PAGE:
By Amy Babcock
[Editors Note: San Eli News endeavors to bring you stories of those from in and around our community. Kieran Johnson is just one of those stories. Having overcome so much and to have played football for Montwood is an amazing feat, and a taste of what is yet to come with this young man. We talked our very own Amy Babcock to talk with him. We do encourage you to listen to the audio of her conversation with him]
Recently, I had the good fortune to be able to talk to a young man who is looking to inspire the world with his story.
A native El Pasoan, Kieran Johnson was born with a rare genetic disorder known as Williams Syndrome. This developmental disorder affects many parts of the body. Typically characterized by mild to moderate intellectual or learning problems, unique personality characteristics, and heart and blood vessel (cardiovascular) problems, it only affects 1 in 10,000 people worldwide.
For Kieran, the main issue he had was a cardiovascular issue that required him to undergo two open heart surgeries before he reached his 3rd birthday. But this hasn’t stopped him from being able to serve as running back for Montwood High School during a televised game. With the number 4 on his jersey, he scored during that game, and hopes to play more football in the future.
What’s the one thing he wants to tell everyone?
“Just no matter what happens to you in life, always keep striving for the best of your abilities. No matter how much it takes, be yourself, be proud of that uniform you wear, be proud of the colours, represent your school. And no matter what, the outcome will be remarkable because everyone has a purpose. We all do.”
So, spend the next 15 minutes learning more about his young man and his remarkable journey by hitting the play button above. I promise, you’ll be glad you did.
Keiran is an amazing individual with a bright future who justs wants to do his own thing. He doesn’t let Willisams Syndrome define him or limit him.
We are also proud of him and for Montwood High School for having him on his team. This alone gives us hope for the future of our country.
Now, let’s get him on the sidelines for a Denver game!
The following is from the Williams Syndrome Association:
Williams syndrome (WS) is a genetic condition that is present at birth and can affect anyone. It is characterized by medical problems, including cardiovascular disease, developmental delays, and learning challenges. These often occur side by side with striking verbal abilities, highly social personalities and an affinity for music.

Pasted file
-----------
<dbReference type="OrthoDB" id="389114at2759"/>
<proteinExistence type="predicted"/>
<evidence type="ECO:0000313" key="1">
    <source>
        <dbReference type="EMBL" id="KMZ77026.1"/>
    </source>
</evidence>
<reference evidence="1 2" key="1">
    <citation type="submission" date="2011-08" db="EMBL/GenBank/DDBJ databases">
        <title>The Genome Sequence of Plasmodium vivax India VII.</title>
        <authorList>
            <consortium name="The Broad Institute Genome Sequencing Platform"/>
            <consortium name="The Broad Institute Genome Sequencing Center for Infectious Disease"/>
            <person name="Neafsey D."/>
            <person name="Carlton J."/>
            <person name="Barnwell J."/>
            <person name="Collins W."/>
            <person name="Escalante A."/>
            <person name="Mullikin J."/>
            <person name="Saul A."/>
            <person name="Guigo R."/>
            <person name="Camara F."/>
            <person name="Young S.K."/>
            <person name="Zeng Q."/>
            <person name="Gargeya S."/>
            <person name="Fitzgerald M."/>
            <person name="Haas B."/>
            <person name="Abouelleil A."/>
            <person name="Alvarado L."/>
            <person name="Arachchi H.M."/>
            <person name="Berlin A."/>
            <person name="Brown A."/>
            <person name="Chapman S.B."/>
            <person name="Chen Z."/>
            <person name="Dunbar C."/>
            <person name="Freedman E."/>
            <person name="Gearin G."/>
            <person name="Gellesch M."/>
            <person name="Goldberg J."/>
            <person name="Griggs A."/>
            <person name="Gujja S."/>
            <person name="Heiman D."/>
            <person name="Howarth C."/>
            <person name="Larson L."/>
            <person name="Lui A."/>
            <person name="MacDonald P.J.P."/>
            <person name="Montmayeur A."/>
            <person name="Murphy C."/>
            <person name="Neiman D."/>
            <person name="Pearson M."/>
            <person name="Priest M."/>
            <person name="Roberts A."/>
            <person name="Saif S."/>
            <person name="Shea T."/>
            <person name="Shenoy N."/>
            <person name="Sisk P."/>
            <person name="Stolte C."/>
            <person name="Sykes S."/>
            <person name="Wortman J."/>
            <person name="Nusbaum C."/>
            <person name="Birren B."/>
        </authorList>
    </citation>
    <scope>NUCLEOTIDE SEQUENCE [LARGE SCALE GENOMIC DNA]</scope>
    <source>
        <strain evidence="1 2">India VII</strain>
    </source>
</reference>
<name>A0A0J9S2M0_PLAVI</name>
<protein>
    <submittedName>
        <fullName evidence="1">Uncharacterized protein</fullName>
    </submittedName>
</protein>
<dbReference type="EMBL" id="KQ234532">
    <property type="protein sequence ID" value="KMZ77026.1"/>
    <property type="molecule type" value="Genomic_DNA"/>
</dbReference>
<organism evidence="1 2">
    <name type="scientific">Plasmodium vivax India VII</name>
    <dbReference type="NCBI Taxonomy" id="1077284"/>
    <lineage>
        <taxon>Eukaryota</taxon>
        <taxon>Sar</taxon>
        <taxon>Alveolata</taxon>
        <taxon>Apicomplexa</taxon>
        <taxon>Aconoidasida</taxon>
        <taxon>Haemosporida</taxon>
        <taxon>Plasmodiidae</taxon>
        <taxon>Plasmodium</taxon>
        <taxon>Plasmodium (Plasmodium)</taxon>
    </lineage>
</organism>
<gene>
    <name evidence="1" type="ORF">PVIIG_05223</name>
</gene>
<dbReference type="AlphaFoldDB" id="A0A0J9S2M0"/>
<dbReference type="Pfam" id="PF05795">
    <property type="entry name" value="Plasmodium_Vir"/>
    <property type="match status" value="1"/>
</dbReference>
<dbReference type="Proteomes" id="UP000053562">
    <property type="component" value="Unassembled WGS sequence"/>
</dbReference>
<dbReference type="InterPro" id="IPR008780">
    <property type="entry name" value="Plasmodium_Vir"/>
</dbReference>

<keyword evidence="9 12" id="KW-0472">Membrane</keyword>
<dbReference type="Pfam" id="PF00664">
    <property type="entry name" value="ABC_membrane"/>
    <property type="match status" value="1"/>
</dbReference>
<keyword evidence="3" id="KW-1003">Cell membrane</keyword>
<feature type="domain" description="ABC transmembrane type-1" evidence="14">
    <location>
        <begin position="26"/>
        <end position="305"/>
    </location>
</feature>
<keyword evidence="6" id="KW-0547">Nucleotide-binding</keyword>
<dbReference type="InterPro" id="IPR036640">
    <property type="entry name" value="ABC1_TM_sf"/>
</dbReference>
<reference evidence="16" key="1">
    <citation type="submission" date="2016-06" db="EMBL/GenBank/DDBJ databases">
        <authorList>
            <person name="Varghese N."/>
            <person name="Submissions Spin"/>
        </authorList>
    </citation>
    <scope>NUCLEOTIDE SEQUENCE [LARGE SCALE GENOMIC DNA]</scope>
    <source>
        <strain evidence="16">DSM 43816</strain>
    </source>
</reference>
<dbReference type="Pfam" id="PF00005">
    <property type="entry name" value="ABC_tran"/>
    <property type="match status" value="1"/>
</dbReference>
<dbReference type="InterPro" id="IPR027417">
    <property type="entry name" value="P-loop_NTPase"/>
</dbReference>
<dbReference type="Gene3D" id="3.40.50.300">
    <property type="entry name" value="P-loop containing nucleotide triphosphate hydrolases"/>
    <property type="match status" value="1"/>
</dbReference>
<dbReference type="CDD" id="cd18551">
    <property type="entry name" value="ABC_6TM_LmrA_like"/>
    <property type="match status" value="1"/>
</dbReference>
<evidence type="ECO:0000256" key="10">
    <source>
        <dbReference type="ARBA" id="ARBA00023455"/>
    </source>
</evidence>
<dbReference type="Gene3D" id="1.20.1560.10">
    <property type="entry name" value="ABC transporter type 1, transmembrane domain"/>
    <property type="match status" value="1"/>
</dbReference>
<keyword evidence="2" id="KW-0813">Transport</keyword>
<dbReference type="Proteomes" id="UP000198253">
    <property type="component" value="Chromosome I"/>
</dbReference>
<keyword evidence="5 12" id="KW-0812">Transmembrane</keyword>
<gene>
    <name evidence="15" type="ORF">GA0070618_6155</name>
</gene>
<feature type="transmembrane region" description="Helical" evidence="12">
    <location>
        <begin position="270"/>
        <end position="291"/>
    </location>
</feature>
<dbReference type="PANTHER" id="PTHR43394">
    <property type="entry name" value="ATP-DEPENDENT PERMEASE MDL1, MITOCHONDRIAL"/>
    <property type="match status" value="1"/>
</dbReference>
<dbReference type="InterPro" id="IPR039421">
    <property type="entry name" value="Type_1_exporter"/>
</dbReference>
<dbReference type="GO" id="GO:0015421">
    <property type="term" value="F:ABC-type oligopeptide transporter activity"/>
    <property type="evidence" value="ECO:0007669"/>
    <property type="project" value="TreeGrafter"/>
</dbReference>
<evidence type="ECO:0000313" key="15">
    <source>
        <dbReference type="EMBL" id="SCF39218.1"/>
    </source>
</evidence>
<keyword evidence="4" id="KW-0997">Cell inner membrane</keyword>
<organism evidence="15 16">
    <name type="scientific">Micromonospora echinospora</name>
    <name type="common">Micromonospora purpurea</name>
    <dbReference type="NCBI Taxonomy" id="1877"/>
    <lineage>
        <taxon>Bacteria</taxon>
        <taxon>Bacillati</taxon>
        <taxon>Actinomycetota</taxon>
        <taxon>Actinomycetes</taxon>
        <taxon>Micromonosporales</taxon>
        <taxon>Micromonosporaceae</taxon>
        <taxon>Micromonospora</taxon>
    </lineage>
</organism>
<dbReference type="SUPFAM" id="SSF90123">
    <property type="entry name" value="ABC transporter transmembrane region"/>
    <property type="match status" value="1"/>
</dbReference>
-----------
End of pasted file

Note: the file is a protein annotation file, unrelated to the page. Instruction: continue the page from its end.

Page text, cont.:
Williams syndrome is caused by the spontaneous deletion of 26-28 genes on chromosome #7. The deletion occurs in either the egg or the sperm used to form the child with Williams syndrome. Accordingly, the deletion is present at the time of conception. It is likely that the elastin gene deletion accounts for many of the physical features of Williams syndrome. Some medical and developmental problems are probably caused by deletions of additional genetic material near the elastin gene on chromosome #7. The extent of these deletions may vary among individuals. In most families, the child with Williams syndrome is the only one to have the condition in his or her entire extended family. However, the individual with Williams syndrome has a 50% chance of passing the disorder on to each of his or her children.WS affects 1 in 10,000 people worldwide – an estimated 20,000 to 30,000 people in the United States. It is known to occur equally in both males and females and in every culture. Children with Williams syndrome tend to be social, friendly and endearing. Parents often say the joy and perspective a child with WS brings into their lives had been unimaginable.
But there are major struggles as well. Many babies have life-threatening cardiovascular problems. Children with WS need costly and ongoing medical care and early interventions (such as speech or occupational therapy) that may not be covered by insurance or state funding. As they grow, they struggle with things like spatial relations, numbers, and abstract reasoning, which can make daily tasks a challenge. As adults, most people with Williams syndrome will need supportive housing to live to their fullest potential. Many adults with WS contribute to their communities as volunteers or paid employees; often working at assisted living homes for senior citizens, hospitals and libraries, or as store greeters or veterinary aides. Just as important are opportunities for social interaction. As people with Williams syndrome mature – beyond the structure of school and family activities – they often experience intense isolation which can lead to depression. They are extremely sociable and experience the normal need to connect with others; however people with Williams syndrome often don’t process nuanced social cues and this makes it difficult to form lasting relationships. There are many physical features and medical challenges which are fairly common to Williams syndrome. However, every child is an individual – the number of features present, and which features are present varies from child to child.
Have a story you want to share? Get in touch with us at firstname.lastname@example.org or call 915-201-0918.
Amy Babcock is a native El Pasoan that wants to share stories of inspiration and education with the city she calls home. She writes for several local news media publications including San Eli News (sanelinews.com) and Parallel Soliloquy (parallelsoliloquy.com).
Photos provided by Kieran Johnson